Monday, August 14, 2017
Violence in Charlottesville: The Dangers of Painting with a Broad Brush
As is often the case, I am more interested in the broader conversation and the conflict that it represents. I have a couple of points I want to make; because of the raw nature of recent events, we'll see how well I can make them.
First, the supporters of White Supremacy often like to wrap their political activities in the flag of Free Speech. The right to peaceably assemble is sacred to all, whether we agree with their views or not. This much is true.
But it is debatable whether "peaceable assembly" includes showing up with shields, helmets, body armor, and sticks. That's not a "peaceful" demonstration, it's intimidation and preparation for combat. So I'm not buying the "peaceful assembly" line. There was never any intention for this to be "peaceful". This is not a movement much interested in peace.
Second, at some point - probably already happened by now - some apologist for the marching racists will argue that it's not fair that they all be blamed for James Alex Fields' actions. He acted alone, they will say. You can't all paint us with the same brush just because of one violent man in our midst.
The entire White Supremacist movement relies on painting with broad brushes. All blacks, all Jews, all gays, all Muslims, all Latinos - "they" are all the same. This is the entirety of their "argument". They don't care about individuals, only about groups. All of "them" are always the same.
If you marched on Friday night, tiki torch in hand, and you don't think this describes you, get the heck out now. You have taken up with a violent movement. Perhaps the icons of knives and axes might give you a clue. Or the hardware your fellow marchers are carrying.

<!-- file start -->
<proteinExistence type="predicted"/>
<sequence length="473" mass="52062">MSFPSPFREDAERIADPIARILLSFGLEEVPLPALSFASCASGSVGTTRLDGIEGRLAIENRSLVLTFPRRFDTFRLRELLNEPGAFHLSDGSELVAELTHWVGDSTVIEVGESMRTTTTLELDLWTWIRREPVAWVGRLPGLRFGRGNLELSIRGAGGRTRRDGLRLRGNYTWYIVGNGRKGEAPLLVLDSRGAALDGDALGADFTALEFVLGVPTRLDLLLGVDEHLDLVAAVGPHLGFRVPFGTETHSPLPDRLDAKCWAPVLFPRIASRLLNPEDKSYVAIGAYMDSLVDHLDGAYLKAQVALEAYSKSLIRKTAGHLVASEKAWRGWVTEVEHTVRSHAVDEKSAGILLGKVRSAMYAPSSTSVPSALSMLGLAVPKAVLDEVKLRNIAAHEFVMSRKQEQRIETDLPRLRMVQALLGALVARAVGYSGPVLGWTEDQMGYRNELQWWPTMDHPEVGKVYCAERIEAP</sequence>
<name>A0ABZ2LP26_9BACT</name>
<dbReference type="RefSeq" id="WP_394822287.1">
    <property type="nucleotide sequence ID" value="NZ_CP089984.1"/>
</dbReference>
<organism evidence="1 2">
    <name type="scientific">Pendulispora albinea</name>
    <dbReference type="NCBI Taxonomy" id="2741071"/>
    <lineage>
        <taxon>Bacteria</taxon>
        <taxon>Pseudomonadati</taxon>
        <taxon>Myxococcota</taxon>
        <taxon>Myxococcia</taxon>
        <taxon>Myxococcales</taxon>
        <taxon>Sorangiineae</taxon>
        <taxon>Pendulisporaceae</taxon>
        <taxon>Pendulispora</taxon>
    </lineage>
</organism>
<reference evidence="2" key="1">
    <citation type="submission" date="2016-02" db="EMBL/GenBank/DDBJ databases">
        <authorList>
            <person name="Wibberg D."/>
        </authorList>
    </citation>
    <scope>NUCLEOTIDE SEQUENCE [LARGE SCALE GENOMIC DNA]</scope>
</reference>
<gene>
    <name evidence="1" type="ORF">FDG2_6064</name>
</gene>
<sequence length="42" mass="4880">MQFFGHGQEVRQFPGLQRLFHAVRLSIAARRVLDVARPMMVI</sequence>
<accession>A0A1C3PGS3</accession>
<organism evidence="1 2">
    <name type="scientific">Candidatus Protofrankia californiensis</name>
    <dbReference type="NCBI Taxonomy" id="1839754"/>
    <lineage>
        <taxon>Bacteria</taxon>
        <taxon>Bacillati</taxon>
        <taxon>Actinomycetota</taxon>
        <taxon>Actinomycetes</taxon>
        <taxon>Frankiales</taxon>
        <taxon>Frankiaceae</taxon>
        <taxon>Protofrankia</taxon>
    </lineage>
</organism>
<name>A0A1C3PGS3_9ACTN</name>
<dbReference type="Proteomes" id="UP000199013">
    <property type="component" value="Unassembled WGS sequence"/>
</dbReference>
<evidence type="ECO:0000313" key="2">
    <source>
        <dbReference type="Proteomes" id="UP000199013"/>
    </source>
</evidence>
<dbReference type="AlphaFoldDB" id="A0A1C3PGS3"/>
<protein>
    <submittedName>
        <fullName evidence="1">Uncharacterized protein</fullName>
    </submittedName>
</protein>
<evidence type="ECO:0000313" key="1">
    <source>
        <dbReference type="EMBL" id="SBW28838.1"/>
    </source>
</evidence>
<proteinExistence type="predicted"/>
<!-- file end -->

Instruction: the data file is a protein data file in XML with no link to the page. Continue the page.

So fine. Your group - each and every one of you - is violent to the point of being murderous. And we, the rest of civilized society, are justified in rounding you up and prosecuting you under the law.
Finally, this is the really key thing that these White Supremacists, neo-Nazis, and various KKK hangers-on don't yet realize. They've already lost. The vast majority of American society - including whites - rejects them, rejects their ideas, and most especially rejects their murderous attachment to violence. To borrow Ronald Reagan's memorable phrase, they are already consigned to the Ash Heap of History.
They just aren't smart enough to know it yet.
Let us not forget that it was the forebears of these rampaging rage-monsters that slaughtered 168 Americans, including 19 preschool children, twenty-two years ago in Oklahoma City. The mix of rage, incoherent fear for their white identity, and rejection of government authority has killed before.
I hope that the death of Heather Heyer will serve the same purpose as the deaths of those many innocent victims in 1995: a wake-up call to the nation and the start of another effort to drive this kind of violent hatred back underground. Given the current occupant in the White House, I'm not holding my breath, but I hope at least that his fellow Republicans will see the Faustian bargain they have struck and repent.
Many people have been quoting MLK's "arc of history" line. In this case, he is absolutely correct. The men (and yes, they are mostly men) who have bought into this violent insanity have been brought out into the light. But they have already lost. The nation unites in horror against their dystopian rage. They cannot win, not even a little bit, anything that they hope to achieve. They can't even keep the statues they are so keen to protect standing in the public square. All they can do is shriek helplessly as the arc of history leaves them behind.
Or, they can repent and join the rest of us. I, for one, would be happy to have them back if they can find a way to set aside their rage, fear, anger, and hatred. We need people working together to build a more perfect union for all of us.